Childhood food series #2: Chips & eggs


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In the second instalment of the childhood food series, we have chips & eggs, care of Xystros the Cypriot, but really care of The Cypriot’s Mum & Dad. If you haven’t seen the first in the series, I reckon you should have a read to get some background info. (Also, the photos above are of a recreated chips & eggs. The original photos were taken on my iPhone ‘cos I forgot to bring my camera along to dinner. The photos of the original dinner can be seen here, here, and here.)

What’s interesting about the series so far, is that as we organise the dinners, as we sit down to eat them, and especially as they are being served, there are apologies flying left, right and centre: “Sorry, don’t get too excited, it’s only eggs on toast”, or, “I told you, I told you, it’s just chips & eggs”. I guess we’re at that age when you invite someone over for a dinner party dinner, you expect to provide them with something worth your 30+ years of learning and being on planet Earth.

Well, the childhood food series is not about that. It is about glimpsing into the host’s childhood and family history. As you sit and eat, anecdotes and banter about growing up and eating the dinner of interest are shared. I think this is largely what Michael Pollan is on about.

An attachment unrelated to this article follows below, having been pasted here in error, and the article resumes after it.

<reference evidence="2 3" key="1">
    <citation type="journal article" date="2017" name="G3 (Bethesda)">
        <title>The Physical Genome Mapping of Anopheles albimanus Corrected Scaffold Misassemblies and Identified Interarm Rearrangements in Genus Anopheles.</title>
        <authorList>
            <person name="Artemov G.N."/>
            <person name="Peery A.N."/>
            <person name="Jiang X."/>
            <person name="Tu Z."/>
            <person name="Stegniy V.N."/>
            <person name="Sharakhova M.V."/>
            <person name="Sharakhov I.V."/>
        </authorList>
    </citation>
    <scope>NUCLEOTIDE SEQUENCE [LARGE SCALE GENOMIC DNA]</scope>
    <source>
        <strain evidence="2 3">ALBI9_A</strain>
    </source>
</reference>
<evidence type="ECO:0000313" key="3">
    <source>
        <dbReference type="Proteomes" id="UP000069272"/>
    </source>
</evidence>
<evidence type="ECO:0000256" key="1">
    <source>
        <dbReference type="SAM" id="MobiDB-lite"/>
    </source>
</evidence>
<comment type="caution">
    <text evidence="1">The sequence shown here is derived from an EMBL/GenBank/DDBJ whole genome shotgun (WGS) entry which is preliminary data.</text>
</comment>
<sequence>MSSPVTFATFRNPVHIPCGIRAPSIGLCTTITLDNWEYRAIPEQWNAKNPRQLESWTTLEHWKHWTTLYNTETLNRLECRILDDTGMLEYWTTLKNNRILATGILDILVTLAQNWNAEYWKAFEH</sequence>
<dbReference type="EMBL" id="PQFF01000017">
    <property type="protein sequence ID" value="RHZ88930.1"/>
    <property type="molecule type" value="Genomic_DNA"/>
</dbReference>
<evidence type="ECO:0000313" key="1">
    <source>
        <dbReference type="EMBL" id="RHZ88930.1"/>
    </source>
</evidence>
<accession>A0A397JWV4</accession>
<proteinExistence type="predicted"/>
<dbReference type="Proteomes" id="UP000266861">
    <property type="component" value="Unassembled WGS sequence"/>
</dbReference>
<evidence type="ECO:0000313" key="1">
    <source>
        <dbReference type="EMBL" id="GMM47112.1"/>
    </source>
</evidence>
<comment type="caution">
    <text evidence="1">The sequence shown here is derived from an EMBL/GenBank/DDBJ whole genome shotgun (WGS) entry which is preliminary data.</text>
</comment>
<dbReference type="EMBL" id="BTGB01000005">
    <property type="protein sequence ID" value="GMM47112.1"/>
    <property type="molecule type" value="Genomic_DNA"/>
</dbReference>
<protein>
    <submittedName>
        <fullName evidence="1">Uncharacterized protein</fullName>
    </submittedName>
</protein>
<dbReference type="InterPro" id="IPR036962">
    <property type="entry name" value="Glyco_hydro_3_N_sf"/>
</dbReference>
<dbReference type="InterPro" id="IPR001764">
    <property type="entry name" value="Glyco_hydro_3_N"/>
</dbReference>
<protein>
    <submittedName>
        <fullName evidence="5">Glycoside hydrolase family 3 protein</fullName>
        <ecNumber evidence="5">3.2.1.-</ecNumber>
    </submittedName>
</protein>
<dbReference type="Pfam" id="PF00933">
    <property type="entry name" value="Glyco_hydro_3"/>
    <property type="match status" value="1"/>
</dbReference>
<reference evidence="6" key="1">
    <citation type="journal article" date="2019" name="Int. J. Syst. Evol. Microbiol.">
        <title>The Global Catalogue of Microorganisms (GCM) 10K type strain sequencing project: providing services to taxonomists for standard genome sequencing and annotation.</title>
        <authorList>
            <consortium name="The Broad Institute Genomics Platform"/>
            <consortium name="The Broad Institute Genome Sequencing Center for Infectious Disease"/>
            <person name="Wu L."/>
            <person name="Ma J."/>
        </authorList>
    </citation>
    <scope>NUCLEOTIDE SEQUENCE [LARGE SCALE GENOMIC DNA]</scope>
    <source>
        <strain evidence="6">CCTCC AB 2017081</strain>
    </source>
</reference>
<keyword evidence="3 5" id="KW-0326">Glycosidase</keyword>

Chips & eggs

Righto, let’s get stuck in. Chips & eggs consists of potato, egg, Greek yoghurt, some oil (preferably grapeseed or vegetable oil for its high boiling/burning point), and a frypan. The method goes something like this:

  1. Heat some oil in your frypan
  2. Peel the potatoes and cut into small discs or sections (chips), between the sizes of an Aussie 50c coin and the typical slice of lemon you’d put in a G&T
  3. Throw the chips into the frypan to begin cooking. You don’t boil the potatoes!
  4. Crack a few eggs into a bowl or cup and roughly mix/whisk so the yolks are broken and spread through the whites
  5. When your chips are nicely fried and golden brown, turn the heat down a little and throw your eggs in
  6. Fold the eggs into the chips, trying to break as few of the chips as possible. Do this until the eggs are cooked but still slightly viscous (they’ll finish cooking after they’ve left the frypan)
  7. Throw the whole lot into a serving bowl with a large spoon or serving tongs, and grab your tub of Greek yoghurt from the fridge
  8. Place everything onto the table with some salt and pepper
  9. Serve to your guests (or they can help themselves) and place a large spoonful of yoghurt to the side of the chips & eggs (or on top for the advanced chips & eggs eater)
  10. Enjoy!

What chips & eggs is: tasty, warm, familiar, comfort food.
What it isn’t: good for dieting.

Thanks go out to The Cypriot for putting on an exquisitely simple and delicious meal. Once we’re thin enough, we’ll add it to our repertoire.

Coming up

Stay tuned for the next issue, where we’ll be smashing the Dietrichs’ mock fish! Wow!